0:17:36i a one zero two four
0:17:40such that convolution input layer
0:17:45then fading into the special permit polling and the fully connected system
0:17:50we trained the system up we get about nine
0:17:54nine percent to sixteen percent
0:17:57performance on the three different scales if we add another layer so we have a
0:18:01two class and then we all that down by reasonable amount for the three seconds
0:18:06not quite so much of the thirty seconds
0:18:09and we're looking at one two eight to five six or five one two
0:18:14size on the secondly
0:18:17in the c n
0:18:18third layer
0:18:21we check out sixty phone one two eight and we can say that basically with
0:18:24increasing complexity the results tend to improve lesson for the thirty seconds more for the
0:18:31i but temple evaluation what we actually doing here is way using the
0:18:35the thumb thirty second network
0:18:38to evaluate thirty second data
0:18:40the ten second network to evaluate thirty second a ten second data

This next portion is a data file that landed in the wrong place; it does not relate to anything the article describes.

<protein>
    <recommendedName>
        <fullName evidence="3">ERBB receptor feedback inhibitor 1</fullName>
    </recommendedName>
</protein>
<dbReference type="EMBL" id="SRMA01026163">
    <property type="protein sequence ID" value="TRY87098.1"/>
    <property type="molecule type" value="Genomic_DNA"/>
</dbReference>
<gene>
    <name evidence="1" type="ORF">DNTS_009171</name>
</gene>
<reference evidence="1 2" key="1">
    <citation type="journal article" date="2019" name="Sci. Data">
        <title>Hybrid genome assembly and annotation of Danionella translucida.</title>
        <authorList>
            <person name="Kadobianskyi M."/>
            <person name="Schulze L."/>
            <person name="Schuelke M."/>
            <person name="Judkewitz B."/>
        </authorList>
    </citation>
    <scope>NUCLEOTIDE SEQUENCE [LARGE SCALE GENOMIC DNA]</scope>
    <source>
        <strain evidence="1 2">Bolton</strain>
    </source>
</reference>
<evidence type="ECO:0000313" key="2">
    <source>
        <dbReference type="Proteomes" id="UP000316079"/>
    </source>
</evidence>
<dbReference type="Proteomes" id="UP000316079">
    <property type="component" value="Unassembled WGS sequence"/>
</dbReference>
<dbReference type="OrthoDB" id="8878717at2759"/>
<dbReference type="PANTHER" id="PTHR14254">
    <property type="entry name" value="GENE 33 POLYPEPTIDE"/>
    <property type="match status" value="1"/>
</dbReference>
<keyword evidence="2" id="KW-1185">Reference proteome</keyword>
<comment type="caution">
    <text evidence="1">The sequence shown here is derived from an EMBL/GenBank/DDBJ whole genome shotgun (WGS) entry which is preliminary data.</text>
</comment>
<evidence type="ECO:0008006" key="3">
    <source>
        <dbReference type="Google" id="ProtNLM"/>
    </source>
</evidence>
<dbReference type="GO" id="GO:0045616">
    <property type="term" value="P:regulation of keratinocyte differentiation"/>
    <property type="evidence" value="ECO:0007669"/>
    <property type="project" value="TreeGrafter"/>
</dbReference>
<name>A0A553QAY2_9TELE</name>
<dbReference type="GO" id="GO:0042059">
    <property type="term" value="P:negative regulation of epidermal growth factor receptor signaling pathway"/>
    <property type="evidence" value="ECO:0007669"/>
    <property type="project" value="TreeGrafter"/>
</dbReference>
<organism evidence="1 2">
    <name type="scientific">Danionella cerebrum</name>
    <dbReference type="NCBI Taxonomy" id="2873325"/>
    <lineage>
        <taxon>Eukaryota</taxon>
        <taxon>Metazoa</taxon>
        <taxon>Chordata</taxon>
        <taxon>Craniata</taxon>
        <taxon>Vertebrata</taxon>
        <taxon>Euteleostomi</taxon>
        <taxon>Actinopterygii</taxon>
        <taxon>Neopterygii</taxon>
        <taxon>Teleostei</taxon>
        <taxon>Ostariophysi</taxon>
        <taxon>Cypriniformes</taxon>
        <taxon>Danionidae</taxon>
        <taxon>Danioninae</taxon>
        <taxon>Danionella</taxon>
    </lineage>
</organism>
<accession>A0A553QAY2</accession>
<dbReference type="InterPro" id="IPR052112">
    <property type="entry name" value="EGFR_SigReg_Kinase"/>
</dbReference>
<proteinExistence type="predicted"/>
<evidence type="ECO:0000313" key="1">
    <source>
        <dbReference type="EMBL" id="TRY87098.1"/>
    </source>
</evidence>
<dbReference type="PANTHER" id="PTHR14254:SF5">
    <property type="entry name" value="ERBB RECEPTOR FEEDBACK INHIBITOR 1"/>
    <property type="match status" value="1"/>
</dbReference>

0:18:43and the three second network to evaluate everything
0:18:46and the performance
0:18:49unsurprisingly of the three second network is better for the three second data you can
0:18:54only use that ten seconds better for the ten second data but the thirty second
0:18:59network a thirty second data is
0:19:04it's better using the ten second one for thirty second data so this means that
0:19:08perhaps this these networks themselves are hoping at different scales of information so we fuse
0:19:13them together to get the results of the bottom
0:19:16and we have a slight improvement there
0:19:20but you won't notice that we can only improve on the baseline system for the
0:19:25thirty second result
0:19:29one more thing before we conclude the i-vector system uses a button first order statistics
0:19:36but this effectively only uses a with order statistics
0:19:41pretty much are a few what would be looking at hand we can incorporate more
0:19:47whether we can build a comprehensive know what that uses
0:19:50all scales and handles all scales simultaneously so that's it that's a weird and wonderful
0:19:56day n c n hybrid thank you
0:20:06we have time for questions